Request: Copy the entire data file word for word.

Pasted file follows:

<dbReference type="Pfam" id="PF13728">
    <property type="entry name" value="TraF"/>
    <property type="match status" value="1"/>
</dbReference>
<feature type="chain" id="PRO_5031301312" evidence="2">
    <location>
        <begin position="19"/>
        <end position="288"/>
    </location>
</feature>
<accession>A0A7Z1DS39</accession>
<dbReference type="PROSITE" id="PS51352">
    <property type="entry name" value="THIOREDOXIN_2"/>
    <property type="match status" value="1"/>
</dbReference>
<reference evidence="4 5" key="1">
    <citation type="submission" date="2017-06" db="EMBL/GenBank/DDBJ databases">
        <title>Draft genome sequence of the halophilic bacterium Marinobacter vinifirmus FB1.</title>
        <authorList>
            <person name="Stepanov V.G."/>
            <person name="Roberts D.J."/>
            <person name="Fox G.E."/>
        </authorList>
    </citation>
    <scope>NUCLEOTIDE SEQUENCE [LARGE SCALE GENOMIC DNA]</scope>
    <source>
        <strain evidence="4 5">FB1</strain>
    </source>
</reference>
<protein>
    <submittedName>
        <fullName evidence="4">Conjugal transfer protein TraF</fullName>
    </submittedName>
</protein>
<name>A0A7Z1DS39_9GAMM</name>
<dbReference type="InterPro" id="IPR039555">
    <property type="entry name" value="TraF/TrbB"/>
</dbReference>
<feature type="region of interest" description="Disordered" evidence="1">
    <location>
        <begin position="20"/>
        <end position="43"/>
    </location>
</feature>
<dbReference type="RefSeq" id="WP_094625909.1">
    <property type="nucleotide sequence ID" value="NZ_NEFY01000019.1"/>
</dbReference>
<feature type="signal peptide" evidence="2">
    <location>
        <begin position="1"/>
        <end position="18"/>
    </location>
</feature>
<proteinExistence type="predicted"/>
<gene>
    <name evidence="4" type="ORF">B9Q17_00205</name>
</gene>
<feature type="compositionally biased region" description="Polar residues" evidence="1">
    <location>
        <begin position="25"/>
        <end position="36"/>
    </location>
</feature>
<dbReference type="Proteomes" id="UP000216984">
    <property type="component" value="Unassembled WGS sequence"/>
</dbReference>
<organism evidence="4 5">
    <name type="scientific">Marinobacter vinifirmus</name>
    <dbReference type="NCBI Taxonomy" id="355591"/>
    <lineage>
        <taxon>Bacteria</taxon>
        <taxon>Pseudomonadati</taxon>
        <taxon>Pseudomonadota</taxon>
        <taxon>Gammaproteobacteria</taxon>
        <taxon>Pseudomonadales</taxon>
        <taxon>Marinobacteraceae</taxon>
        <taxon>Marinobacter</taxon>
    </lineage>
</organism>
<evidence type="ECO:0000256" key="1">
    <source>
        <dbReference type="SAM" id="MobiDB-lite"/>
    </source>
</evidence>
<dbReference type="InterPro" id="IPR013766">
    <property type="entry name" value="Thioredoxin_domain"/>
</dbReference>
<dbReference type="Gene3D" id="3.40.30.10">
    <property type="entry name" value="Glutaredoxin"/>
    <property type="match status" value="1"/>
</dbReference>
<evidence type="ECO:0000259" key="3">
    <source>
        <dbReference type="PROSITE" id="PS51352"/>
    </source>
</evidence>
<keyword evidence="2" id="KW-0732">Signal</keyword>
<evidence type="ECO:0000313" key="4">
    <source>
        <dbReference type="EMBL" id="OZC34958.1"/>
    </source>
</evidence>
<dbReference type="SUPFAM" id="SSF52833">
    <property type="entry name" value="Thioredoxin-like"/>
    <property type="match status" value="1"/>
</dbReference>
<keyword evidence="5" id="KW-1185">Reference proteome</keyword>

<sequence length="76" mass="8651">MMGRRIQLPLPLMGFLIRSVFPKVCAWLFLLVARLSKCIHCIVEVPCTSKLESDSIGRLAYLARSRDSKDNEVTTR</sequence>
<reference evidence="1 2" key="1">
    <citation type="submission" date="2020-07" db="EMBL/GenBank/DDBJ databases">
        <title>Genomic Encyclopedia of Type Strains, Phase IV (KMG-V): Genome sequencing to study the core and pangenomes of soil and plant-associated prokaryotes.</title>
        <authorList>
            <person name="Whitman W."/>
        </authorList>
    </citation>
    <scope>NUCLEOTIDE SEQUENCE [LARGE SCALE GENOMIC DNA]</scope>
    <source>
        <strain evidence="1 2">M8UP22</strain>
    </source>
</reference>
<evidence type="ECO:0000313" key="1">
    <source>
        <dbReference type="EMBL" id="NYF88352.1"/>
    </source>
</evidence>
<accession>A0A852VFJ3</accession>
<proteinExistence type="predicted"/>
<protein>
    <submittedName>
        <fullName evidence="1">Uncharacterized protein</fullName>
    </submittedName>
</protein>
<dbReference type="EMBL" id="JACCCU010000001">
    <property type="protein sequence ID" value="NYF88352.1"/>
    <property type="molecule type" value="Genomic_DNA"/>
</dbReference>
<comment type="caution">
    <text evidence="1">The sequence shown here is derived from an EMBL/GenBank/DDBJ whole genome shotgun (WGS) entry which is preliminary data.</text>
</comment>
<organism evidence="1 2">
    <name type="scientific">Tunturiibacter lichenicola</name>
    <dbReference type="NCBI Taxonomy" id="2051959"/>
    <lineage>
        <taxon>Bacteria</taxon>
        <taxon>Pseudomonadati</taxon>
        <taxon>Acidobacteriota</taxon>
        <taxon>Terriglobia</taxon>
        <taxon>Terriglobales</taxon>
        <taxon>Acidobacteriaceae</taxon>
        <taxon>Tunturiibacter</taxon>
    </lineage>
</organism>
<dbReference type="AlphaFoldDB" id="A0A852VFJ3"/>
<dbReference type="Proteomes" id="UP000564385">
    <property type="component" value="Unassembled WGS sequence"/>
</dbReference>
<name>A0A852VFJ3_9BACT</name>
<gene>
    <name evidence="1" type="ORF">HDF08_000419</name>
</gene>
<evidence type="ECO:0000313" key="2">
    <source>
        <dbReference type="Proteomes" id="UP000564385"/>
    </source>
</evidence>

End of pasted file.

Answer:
<dbReference type="Pfam" id="PF13728">
    <property type="entry name" value="TraF"/>
    <property type="match status" value="1"/>
</dbReference>
<feature type="chain" id="PRO_5031301312" evidence="2">
    <location>
        <begin position="19"/>
        <end position="288"/>
    </location>
</feature>
<accession>A0A7Z1DS39</accession>
<dbReference type="PROSITE" id="PS51352">
    <property type="entry name" value="THIOREDOXIN_2"/>
    <property type="match status" value="1"/>
</dbReference>
<reference evidence="4 5" key="1">
    <citation type="submission" date="2017-06" db="EMBL/GenBank/DDBJ databases">
        <title>Draft genome sequence of the halophilic bacterium Marinobacter vinifirmus FB1.</title>
        <authorList>
            <person name="Stepanov V.G."/>
            <person name="Roberts D.J."/>
            <person name="Fox G.E."/>
        </authorList>
    </citation>
    <scope>NUCLEOTIDE SEQUENCE [LARGE SCALE GENOMIC DNA]</scope>
    <source>
        <strain evidence="4 5">FB1</strain>
    </source>
</reference>
<protein>
    <submittedName>
        <fullName evidence="4">Conjugal transfer protein TraF</fullName>
    </submittedName>
</protein>
<name>A0A7Z1DS39_9GAMM</name>
<dbReference type="InterPro" id="IPR039555">
    <property type="entry name" value="TraF/TrbB"/>
</dbReference>
<feature type="region of interest" description="Disordered" evidence="1">
    <location>
        <begin position="20"/>
        <end position="43"/>
    </location>
</feature>
<dbReference type="RefSeq" id="WP_094625909.1">
    <property type="nucleotide sequence ID" value="NZ_NEFY01000019.1"/>
</dbReference>
<feature type="signal peptide" evidence="2">
    <location>
        <begin position="1"/>
        <end position="18"/>
    </location>
</feature>
<proteinExistence type="predicted"/>
<gene>
    <name evidence="4" type="ORF">B9Q17_00205</name>
</gene>
<feature type="compositionally biased region" description="Polar residues" evidence="1">
    <location>
        <begin position="25"/>
        <end position="36"/>
    </location>
</feature>
<dbReference type="Proteomes" id="UP000216984">
    <property type="component" value="Unassembled WGS sequence"/>
</dbReference>
<organism evidence="4 5">
    <name type="scientific">Marinobacter vinifirmus</name>
    <dbReference type="NCBI Taxonomy" id="355591"/>
    <lineage>
        <taxon>Bacteria</taxon>
        <taxon>Pseudomonadati</taxon>
        <taxon>Pseudomonadota</taxon>
        <taxon>Gammaproteobacteria</taxon>
        <taxon>Pseudomonadales</taxon>
        <taxon>Marinobacteraceae</taxon>
        <taxon>Marinobacter</taxon>
    </lineage>
</organism>
<evidence type="ECO:0000256" key="1">
    <source>
        <dbReference type="SAM" id="MobiDB-lite"/>
    </source>
</evidence>
<dbReference type="InterPro" id="IPR013766">
    <property type="entry name" value="Thioredoxin_domain"/>
</dbReference>
<dbReference type="Gene3D" id="3.40.30.10">
    <property type="entry name" value="Glutaredoxin"/>
    <property type="match status" value="1"/>
</dbReference>
<evidence type="ECO:0000259" key="3">
    <source>
        <dbReference type="PROSITE" id="PS51352"/>
    </source>
</evidence>
<keyword evidence="2" id="KW-0732">Signal</keyword>
<evidence type="ECO:0000313" key="4">
    <source>
        <dbReference type="EMBL" id="OZC34958.1"/>
    </source>
</evidence>
<dbReference type="SUPFAM" id="SSF52833">
    <property type="entry name" value="Thioredoxin-like"/>
    <property type="match status" value="1"/>
</dbReference>
<keyword evidence="5" id="KW-1185">Reference proteome</keyword>

<sequence length="76" mass="8651">MMGRRIQLPLPLMGFLIRSVFPKVCAWLFLLVARLSKCIHCIVEVPCTSKLESDSIGRLAYLARSRDSKDNEVTTR</sequence>
<reference evidence="1 2" key="1">
    <citation type="submission" date="2020-07" db="EMBL/GenBank/DDBJ databases">
        <title>Genomic Encyclopedia of Type Strains, Phase IV (KMG-V): Genome sequencing to study the core and pangenomes of soil and plant-associated prokaryotes.</title>
        <authorList>
            <person name="Whitman W."/>
        </authorList>
    </citation>
    <scope>NUCLEOTIDE SEQUENCE [LARGE SCALE GENOMIC DNA]</scope>
    <source>
        <strain evidence="1 2">M8UP22</strain>
    </source>
</reference>
<evidence type="ECO:0000313" key="1">
    <source>
        <dbReference type="EMBL" id="NYF88352.1"/>
    </source>
</evidence>
<accession>A0A852VFJ3</accession>
<proteinExistence type="predicted"/>
<protein>
    <submittedName>
        <fullName evidence="1">Uncharacterized protein</fullName>
    </submittedName>
</protein>
<dbReference type="EMBL" id="JACCCU010000001">
    <property type="protein sequence ID" value="NYF88352.1"/>
    <property type="molecule type" value="Genomic_DNA"/>
</dbReference>
<comment type="caution">
    <text evidence="1">The sequence shown here is derived from an EMBL/GenBank/DDBJ whole genome shotgun (WGS) entry which is preliminary data.</text>
</comment>
<organism evidence="1 2">
    <name type="scientific">Tunturiibacter lichenicola</name>
    <dbReference type="NCBI Taxonomy" id="2051959"/>
    <lineage>
        <taxon>Bacteria</taxon>
        <taxon>Pseudomonadati</taxon>
        <taxon>Acidobacteriota</taxon>
        <taxon>Terriglobia</taxon>
        <taxon>Terriglobales</taxon>
        <taxon>Acidobacteriaceae</taxon>
        <taxon>Tunturiibacter</taxon>
    </lineage>
</organism>
<dbReference type="AlphaFoldDB" id="A0A852VFJ3"/>
<dbReference type="Proteomes" id="UP000564385">
    <property type="component" value="Unassembled WGS sequence"/>
</dbReference>
<name>A0A852VFJ3_9BACT</name>
<gene>
    <name evidence="1" type="ORF">HDF08_000419</name>
</gene>
<evidence type="ECO:0000313" key="2">
    <source>
        <dbReference type="Proteomes" id="UP000564385"/>
    </source>
</evidence>